Armaments are relative and, therefore, flexible and subject to changes as necessity demands. We believe that in time of war every material resource in the nation should bear its proportionate share of the burdens occasioned by the public need and that it is a duty of government to perfect plans in time of peace whereby this objective may be attained in way.
We support the essential principles of the National Defense Act as amended in 1920 and by the Air Corps Act of 1926, and believe that the army of the United States has, through successive reductions accomplished in the last twelve years, reached an irreducible minimum consistent with the self-reliance, self-respect and security of this country.
Wages and Work
We believe in the principle of high wages.
We favor the principle of the shorter working week and shorter work day with its application to government as well as to private employment, as rapidly and as constructively as conditions will warrant.
We favor legislation designed to stimulate, encourage and assist in home building.
The restriction of immigration is a Republican policy. Our party formulated and enacted into law the quota system, which for the first time has made possible an adequate control of foreign immigration.
Rigid examination of applicants in foreign countries prevented the coming of criminals and other undesirable classes, while other provisions of the law have enabled the President to suspend immigration of foreign wage-earners who otherwise, directly or indirectly, would have increased unemployment among native-born and legally resident foreign-born wage-earners in this country. As a result, immigration is now less than at any time during the past one hundred years.
We favor the continuance and strict enforcement of our present laws upon this subject.
Department of Labor
We commend the constructive work of the United States Department of Labor.
Collective bargaining by responsible representatives of employers and employees of their own choice, without the interference of any one, is recognized and approved.
Legislation, such as laws, prohibiting alien contract labor, peonage labor and the shanghaiing of sailors; the eight-hour law on government contracts and in government employment; provision for railroad safety devices, of methods of conciliation, mediation and arbitration in industrial labor disputes, including the adjustment of railroad disputes; the providing of compensation for injury to government employees (the forerunner of Federal workers' compensation acts), and other laws to aid and protect labor are of Republican origin, and have had and will continue to have the unswerving support of the party.
We commend the constructive work of the United States Employment Service in the Department of Labor. This service was enlarged and its activities extended through an appropriation made possible by the President with the cooperation of the Congress. It has done high service for the unemployed in the ranks of civil life and in the ranks of the former soldiers of the World War.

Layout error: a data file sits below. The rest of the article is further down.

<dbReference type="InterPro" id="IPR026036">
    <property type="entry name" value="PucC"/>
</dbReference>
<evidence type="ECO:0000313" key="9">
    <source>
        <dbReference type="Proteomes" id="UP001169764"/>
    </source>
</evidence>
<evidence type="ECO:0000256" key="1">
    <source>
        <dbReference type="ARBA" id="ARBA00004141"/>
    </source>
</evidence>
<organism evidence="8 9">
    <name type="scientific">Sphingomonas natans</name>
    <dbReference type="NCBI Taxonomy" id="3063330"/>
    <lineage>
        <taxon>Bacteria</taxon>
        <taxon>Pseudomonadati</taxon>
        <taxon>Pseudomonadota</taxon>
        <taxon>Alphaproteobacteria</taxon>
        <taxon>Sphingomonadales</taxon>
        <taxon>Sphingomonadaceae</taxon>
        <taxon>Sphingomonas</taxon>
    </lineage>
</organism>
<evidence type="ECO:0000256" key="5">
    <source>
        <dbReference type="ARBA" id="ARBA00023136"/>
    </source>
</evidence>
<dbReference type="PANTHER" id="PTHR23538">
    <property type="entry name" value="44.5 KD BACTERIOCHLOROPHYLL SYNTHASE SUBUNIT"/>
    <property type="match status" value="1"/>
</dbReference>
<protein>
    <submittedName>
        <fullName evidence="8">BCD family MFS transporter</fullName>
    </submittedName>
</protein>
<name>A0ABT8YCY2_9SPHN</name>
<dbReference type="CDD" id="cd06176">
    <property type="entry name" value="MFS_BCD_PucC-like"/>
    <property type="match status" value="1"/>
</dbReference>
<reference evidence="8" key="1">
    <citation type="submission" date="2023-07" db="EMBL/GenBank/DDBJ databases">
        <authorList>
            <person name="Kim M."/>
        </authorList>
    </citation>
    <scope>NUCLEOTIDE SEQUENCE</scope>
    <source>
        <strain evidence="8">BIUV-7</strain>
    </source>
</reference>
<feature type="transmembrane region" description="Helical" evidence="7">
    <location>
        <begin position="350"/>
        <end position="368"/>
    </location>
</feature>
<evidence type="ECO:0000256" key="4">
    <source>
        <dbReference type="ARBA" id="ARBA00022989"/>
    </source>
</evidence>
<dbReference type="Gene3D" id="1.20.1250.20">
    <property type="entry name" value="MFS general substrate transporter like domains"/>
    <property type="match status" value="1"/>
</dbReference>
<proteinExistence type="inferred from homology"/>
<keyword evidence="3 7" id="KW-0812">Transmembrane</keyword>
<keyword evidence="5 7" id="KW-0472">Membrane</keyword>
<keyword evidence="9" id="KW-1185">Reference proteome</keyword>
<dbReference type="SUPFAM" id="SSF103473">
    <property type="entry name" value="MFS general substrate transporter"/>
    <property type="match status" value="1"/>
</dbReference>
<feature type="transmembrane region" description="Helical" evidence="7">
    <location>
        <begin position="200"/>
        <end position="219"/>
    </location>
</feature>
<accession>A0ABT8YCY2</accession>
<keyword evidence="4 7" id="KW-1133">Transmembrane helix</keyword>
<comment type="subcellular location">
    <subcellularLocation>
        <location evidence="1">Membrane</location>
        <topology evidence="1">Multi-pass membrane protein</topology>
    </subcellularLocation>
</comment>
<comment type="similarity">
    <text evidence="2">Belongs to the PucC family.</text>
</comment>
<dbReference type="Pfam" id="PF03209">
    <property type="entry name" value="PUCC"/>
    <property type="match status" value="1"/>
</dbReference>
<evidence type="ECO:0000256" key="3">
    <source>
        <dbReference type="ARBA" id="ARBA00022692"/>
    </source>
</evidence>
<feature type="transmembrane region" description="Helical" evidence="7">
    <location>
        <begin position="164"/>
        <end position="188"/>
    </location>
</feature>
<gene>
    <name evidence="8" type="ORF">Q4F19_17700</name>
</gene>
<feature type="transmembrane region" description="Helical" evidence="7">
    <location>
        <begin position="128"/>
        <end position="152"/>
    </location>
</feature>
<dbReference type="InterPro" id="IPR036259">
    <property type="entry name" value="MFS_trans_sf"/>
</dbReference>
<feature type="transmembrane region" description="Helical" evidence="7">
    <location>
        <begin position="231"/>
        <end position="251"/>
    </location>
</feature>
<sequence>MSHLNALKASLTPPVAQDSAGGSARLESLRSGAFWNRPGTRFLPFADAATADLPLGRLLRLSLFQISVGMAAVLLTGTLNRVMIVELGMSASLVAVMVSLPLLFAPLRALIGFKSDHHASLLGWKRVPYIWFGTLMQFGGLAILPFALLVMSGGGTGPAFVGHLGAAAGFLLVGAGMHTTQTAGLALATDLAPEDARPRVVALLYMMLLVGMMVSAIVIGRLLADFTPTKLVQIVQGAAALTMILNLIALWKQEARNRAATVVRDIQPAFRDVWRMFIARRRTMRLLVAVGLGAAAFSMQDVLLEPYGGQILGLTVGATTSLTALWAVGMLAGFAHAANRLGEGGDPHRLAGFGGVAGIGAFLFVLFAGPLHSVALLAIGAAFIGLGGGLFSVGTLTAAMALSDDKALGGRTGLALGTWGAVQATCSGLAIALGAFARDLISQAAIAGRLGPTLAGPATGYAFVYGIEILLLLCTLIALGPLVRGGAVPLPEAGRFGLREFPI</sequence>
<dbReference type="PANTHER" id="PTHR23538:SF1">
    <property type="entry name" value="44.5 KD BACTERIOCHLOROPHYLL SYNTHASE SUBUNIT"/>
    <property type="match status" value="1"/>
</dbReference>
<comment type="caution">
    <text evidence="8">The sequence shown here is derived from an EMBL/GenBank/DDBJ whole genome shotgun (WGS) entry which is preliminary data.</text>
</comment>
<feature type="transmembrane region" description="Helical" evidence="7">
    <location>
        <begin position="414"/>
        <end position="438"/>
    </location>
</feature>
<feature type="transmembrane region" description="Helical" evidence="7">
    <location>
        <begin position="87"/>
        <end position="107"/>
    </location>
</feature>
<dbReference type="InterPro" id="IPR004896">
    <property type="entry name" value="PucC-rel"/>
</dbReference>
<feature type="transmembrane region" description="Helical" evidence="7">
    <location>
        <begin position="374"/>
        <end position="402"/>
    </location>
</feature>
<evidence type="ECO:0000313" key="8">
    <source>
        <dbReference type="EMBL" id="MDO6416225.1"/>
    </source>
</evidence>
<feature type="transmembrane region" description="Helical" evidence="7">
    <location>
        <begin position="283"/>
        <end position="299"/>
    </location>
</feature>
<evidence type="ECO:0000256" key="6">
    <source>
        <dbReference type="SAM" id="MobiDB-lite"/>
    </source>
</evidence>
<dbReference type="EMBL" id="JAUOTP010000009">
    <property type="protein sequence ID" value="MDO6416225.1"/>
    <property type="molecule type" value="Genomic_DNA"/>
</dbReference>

Freedom of Speech
Freedom of speech, press and assemblages are fundamental principles upon which our form of government rests. These vital principles should be preserved and protected.
Supervision, regulation and control of inter-state public utilities in the interest of the public is a established policy of the Republican Party, to the credit of which stands the creation of the Interstate Commerce Commission, with its authority to assure reasonable transportation rates, sound railway finance and adequate service.
As proof of the progress made by the Republican Party in government control of public utilities, we cite the reorganization under this administration of the Federal Power Commission, with authority to administer the Federal water power act. We urge legislation to authorize this commission to regulate the charges for electric current when transmitted across State lines.
The promotion of agriculture, commerce and industry requires coordination of transportation by rail, highway, air and water. All should be subjected to appropriate and constructive regulation.
The public will, of course, select the form of transportation best fitted to its particular service, but the terms of competition fixed by public authority should operate without discrimination, so that all common carriers by rail, highway, air and water shall operate under conditions of equality.
The Republican Party recognizes that low cost transportation for bulk commodities will enable industry to develop in the midst of agriculture in the Mississippi Valley, thereby creating a home market for farm products in that section. With a view to aiding agriculture in the middle west the present administration has pushed forward as rapidly as possible the improvement of the Mississippi waterway system, and we favor the continued vigorous prosecution of these works to the end that agriculture and industry in that great area may enjoy the benefits of these improvements at the earliest possible date.